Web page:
If you are considering changing providers to seek a better deal, make sure you weigh up all the pros and cons of making the switch and the various deals on offer.

Illegal Early SMSF on ATO’s radar

Since the Albanese Government announced its intention to double the tax on investment earnings for super account balances over $3 million, there has been lots of talk about taking money out of self managed superannuation funds (SMSFs) to avoid the tax hikes.

As SMSF trustees have more control of their super assets compared to those invested in a large superannuation fund, accessing your money, and moving it out of the super system can sound like an attractive idea.

But as good as it might sound, gaining early access to your super savings is illegal and it is an activity the Australian Taxation Office is increasingly keen to stamp out.

Trustee disqualifications rise

According to ATO assistant commissioner Justin Micale, nearly 300 SMSF trustees have been disqualified for illegally accessing their retirement savings in the first half of 2022-23, more than in the entire 2021-22 financial year. The ATO crackdown has seen $2 million in administrative penalties issued and an additional $4 million in tax collected_i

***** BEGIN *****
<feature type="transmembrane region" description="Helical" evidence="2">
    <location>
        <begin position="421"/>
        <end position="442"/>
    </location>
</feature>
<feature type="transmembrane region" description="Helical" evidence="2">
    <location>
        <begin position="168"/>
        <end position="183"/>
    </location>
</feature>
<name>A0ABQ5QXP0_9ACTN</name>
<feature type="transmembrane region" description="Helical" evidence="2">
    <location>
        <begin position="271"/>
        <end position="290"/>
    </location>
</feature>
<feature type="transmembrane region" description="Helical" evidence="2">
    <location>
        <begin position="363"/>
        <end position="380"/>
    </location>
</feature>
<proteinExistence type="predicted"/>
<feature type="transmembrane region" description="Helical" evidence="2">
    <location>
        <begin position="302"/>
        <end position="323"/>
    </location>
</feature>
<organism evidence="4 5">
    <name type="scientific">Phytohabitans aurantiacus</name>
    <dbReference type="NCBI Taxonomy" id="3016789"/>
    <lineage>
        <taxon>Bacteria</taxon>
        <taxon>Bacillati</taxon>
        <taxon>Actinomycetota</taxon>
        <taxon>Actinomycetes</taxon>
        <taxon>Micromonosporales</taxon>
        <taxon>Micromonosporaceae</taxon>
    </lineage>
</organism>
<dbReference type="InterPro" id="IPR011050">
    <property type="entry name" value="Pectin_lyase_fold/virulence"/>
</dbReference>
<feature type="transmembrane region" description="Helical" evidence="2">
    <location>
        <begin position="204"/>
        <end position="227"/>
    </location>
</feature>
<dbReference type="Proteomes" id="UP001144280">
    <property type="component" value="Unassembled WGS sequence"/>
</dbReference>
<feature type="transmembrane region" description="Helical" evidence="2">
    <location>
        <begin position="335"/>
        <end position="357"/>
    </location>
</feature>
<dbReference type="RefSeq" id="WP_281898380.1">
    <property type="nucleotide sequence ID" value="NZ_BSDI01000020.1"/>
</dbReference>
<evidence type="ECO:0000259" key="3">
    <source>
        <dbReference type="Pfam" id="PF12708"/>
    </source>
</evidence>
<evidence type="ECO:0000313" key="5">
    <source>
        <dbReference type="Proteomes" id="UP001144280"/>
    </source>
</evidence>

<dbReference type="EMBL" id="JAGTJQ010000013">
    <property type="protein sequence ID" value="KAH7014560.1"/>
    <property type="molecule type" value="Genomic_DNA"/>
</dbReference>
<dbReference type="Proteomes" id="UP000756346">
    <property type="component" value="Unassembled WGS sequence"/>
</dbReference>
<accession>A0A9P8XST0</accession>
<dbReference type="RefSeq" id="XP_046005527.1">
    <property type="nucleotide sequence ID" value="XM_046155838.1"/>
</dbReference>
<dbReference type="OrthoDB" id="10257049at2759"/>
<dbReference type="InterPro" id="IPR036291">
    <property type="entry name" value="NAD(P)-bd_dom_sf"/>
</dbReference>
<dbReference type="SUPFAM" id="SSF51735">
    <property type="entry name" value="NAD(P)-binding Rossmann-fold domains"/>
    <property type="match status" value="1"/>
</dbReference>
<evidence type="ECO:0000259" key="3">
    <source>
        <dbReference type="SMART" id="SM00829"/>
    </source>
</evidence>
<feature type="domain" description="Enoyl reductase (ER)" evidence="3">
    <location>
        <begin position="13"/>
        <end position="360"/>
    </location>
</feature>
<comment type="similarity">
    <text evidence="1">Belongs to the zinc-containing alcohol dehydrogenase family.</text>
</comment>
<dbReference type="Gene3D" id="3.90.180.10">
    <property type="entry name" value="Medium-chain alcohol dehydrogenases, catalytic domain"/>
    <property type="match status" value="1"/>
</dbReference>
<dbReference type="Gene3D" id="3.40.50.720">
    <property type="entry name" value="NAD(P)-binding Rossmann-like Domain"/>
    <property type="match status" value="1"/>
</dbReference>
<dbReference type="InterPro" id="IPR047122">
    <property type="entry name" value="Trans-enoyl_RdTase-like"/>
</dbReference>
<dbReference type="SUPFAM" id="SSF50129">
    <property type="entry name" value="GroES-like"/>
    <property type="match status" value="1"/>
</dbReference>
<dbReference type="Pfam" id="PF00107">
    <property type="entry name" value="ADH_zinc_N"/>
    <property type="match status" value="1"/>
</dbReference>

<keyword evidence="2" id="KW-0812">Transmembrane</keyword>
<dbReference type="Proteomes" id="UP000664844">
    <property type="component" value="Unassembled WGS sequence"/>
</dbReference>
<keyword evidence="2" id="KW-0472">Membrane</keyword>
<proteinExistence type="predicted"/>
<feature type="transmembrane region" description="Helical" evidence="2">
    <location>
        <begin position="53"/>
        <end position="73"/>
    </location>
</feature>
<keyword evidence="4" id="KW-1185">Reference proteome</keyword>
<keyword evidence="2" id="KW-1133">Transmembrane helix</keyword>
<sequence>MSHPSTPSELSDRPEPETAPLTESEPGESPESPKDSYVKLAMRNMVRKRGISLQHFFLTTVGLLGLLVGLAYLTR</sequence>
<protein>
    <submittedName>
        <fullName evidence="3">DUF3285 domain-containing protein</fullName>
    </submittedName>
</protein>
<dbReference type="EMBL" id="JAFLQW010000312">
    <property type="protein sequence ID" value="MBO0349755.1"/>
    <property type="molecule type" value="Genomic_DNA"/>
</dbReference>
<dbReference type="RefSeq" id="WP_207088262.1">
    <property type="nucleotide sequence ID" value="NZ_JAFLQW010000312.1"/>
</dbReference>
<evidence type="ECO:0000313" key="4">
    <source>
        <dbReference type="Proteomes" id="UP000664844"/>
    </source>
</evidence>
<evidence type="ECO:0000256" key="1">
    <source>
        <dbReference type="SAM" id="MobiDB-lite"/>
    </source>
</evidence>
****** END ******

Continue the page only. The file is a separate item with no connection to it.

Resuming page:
Illegal early release is one of the major areas of focus for the ATO’s SMSF enforcement team. “We are seeing an increasing number of trustees taking advantage of their direct access to their superannuation bank account and they are using these savings to pay for items such as business debts, holidays, renovations and new cars,” Micale told an SMSF industry conference.ii